“The Rebel” StarBuck vs. “Locomotive” Ivan Markov is upcoming on Thursday, July 23 at SNACKY SLAM in the Pukinmäki suburb or Helsinki, as a free media event, open to the public, at 13:00 in the afternoon, located at Snacky fast food restaurant, Malminkaari 2a, 00720 Helsinki.  The event is open to all ages, free of charge.

KYLMÄSOTA Snacky Slam 2015

I’ve recently been engaged in some very demanding, specialized gym training programs engineered for online personal training clients of Fit Forever Finland.  In the process of filming these training programs, I’ve been pushed to the limit, as the online trainer and demo guy for these aforementioned programs.  Over the past few weeks, I’ve been huffing, puffing, straining, pushing, pulling, in all kinds of discomfort and duress.

One thing that I’ve really surmised to myself in the past few weeks has been the fact that saying you train hard and feeling like you are in shape are completely relative thoughts in and of themselves.  The reality of the situation might well be completely adverse to your train of thought.  What I mean by this, is that if you are a hard trainer at the gym, per se: you feel that you push yourself to move some pretty good amounts of weight, that doesn’t specifically mean that you are actually as “in shape” as you’d like to think.

Yours Truly in a feature article in Bodaus magazine from Finland a few years ago

Yours Truly in a feature article in Bodaus magazine from Finland a few years ago

Let’s say you have to lose a bit of belly fat, the old love handles, but you argue that you lift hard and eat well.  Guess what?  I have news for you: if you are struggling to reach a certain goal, you still have to up the ante, no matter how much you argue that even now you are training seriously.  What you consider to be hard training is not actually hard at all: it’s status quo FOR YOU.  Your body is USED to the kind of training that you’ve been subjecting it to.  Where you actually are is on a plateau, simply maintaining what already IS.  You are not growing, not developing, nor are you training as hard as you should be.  Sucks, doesn’t it?

Really, the truth is unforgiving and it’s brutal.  I have to admit: I hate having to face up to the truth sometimes.  Trying hard?  Try harder!  Go faster!  Exceed yourself!  It can be damned exhausting, especially when viewing the price you will have to honestly pay to achieve your personal goal.  The truth really is a bitch.

Getting gassed during training is a good sign, it means you are training hard (photo Marko Simonen)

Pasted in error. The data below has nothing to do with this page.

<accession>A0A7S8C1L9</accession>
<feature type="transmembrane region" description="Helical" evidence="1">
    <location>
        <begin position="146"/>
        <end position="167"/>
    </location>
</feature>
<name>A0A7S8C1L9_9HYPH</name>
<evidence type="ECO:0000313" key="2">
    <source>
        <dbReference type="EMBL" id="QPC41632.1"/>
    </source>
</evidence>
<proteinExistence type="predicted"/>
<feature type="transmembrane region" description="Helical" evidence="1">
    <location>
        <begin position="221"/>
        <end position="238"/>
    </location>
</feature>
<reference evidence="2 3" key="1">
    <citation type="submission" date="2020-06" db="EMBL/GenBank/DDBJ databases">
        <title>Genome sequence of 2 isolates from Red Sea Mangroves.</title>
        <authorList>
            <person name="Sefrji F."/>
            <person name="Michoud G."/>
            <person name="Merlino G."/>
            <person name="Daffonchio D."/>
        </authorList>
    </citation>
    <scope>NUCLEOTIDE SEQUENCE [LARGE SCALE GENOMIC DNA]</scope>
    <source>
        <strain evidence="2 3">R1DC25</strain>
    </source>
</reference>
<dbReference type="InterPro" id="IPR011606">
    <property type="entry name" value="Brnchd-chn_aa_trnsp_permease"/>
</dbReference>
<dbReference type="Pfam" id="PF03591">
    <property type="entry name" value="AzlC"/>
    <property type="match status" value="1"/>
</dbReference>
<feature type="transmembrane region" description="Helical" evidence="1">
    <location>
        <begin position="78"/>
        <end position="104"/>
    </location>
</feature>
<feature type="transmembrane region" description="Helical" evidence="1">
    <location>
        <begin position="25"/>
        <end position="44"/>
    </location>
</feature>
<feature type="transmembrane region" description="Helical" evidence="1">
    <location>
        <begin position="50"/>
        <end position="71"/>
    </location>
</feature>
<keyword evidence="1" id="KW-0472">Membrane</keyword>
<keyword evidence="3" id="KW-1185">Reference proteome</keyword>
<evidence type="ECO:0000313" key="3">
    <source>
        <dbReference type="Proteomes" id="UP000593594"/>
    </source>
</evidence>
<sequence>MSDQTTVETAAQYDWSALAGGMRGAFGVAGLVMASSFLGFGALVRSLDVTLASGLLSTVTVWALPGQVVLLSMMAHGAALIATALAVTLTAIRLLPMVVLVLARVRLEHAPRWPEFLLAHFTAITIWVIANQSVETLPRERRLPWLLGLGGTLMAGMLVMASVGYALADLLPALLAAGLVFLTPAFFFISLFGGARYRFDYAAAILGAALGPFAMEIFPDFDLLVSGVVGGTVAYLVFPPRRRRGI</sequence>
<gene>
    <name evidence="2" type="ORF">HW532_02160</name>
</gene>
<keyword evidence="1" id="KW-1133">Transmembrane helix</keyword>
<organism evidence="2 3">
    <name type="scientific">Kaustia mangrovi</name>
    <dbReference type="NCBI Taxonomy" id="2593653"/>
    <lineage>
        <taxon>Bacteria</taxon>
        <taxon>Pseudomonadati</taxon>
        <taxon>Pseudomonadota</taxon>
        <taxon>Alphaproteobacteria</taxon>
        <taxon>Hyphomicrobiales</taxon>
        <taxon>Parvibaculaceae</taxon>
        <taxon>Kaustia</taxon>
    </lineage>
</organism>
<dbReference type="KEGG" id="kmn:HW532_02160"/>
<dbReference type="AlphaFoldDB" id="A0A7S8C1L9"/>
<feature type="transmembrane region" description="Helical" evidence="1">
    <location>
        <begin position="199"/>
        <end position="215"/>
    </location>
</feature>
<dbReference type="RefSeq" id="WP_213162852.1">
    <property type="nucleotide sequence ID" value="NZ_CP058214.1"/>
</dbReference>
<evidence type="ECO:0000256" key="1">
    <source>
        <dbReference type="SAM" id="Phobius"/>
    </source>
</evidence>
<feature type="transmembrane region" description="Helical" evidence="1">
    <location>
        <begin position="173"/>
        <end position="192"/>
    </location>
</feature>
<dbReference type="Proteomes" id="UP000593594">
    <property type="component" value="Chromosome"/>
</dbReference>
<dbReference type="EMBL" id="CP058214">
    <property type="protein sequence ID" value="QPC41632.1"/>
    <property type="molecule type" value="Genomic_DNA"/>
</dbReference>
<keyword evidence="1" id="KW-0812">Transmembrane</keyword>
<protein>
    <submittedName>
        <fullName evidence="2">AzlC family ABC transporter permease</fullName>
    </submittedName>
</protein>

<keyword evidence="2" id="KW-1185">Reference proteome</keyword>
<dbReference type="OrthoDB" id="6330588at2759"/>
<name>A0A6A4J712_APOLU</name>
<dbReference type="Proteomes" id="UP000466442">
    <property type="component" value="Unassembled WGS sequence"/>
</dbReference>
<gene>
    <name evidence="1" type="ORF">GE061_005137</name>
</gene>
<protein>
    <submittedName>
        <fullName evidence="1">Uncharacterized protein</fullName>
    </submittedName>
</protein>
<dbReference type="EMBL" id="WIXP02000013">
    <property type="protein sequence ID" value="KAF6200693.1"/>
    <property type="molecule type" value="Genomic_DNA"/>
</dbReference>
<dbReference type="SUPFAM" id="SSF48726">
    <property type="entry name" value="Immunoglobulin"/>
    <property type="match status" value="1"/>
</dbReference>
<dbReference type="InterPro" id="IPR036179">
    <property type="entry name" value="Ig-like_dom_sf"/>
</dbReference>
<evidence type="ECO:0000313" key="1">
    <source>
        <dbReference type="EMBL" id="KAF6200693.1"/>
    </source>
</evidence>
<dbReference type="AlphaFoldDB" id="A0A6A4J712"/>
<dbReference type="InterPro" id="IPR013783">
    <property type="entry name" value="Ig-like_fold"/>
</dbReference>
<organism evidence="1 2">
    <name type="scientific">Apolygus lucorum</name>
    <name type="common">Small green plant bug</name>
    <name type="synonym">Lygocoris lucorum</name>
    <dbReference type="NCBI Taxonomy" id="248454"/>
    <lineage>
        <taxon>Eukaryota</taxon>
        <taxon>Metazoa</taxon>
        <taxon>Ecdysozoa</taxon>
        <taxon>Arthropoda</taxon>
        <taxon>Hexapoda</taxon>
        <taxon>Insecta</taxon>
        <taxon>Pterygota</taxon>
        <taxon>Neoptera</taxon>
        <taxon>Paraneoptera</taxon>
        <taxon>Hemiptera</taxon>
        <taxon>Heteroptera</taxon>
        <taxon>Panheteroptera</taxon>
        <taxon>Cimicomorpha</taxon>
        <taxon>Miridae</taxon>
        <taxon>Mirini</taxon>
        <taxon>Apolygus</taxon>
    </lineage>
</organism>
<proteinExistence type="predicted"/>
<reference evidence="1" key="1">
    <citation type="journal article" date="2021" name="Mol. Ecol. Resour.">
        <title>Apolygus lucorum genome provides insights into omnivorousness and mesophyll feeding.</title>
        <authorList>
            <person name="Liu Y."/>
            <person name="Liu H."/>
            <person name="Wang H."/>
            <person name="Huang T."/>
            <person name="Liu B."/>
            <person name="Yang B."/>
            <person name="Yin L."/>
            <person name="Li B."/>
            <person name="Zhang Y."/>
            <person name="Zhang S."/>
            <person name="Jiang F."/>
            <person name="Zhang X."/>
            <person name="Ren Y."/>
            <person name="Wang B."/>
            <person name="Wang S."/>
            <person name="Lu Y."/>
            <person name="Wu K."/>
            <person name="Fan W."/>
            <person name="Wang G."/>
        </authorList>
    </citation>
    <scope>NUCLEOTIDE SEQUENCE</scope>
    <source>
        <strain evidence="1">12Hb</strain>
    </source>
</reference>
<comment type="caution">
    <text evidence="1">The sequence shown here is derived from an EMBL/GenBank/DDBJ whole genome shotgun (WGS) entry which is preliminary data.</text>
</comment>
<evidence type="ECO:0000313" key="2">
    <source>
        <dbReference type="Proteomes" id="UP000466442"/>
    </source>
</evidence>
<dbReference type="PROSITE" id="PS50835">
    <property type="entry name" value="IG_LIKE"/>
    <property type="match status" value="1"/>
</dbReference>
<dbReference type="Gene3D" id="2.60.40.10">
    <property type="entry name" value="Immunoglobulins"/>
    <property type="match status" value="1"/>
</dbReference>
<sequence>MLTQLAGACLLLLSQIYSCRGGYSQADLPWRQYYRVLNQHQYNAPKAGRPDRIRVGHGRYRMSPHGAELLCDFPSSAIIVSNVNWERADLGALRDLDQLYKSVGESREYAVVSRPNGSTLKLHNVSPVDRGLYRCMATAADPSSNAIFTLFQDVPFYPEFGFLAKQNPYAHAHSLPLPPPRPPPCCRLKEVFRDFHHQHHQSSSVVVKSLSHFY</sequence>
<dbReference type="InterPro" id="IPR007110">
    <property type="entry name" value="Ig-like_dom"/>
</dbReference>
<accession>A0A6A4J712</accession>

Getting gassed during training is a good sign, it means you are training hard (photo Marko Simonen)

People are all too susceptible to fall into their own, personal comfort zone.  Hey, we all have one!  We all like to feel comfy and just snazzy, just the way we are.  But guess what?  Staying in your comfort zone won’t make you look good on the beach.  It won’t make you feel confident naked.  You can go to the hairdresser all you want, buy as many fitting clothes as you want, take as many carefully-angled selfies of yourself as you want … but none of that is going to mask the truth.  And the truth is something that hits you flush in your self-esteem bullseye every time you look in the mirror.

So, not confident with how you look naked or how you strut your stuff on the beach?  Then start busting your ass harder than you’ve ever tried before.  Get uncomfortable.  Get mad, get motivated, get rid of the excuses that you tell yourself time and time again, as to why you aren’t where you want to be.

There ain't no hiding at the beach

There ain’t no hiding at the beach

Unless you have a serious physical illness or hormonal imbalance, your physical health is not like the wavering stock market: you can actually completely commandeer your body into a lean, mean, healthy & muscled machine.  It’s been proven multiple times, that even the elderly can build muscle and greatly improve their physical fitness and vitality by training regularly.  What you need to get “there” is a map (crystalized vision), the right kind of fuel (a healthy diet), the tools (a proper, tailored training program), heart (complete resolution and determination) and sacrifice (make time for what really counts to you, forget the excuses).

I thought I had been training fairly hard for the past several years.  I was wrong.  Thank God it’s not too late to wake up — there’s still a lifetime to go!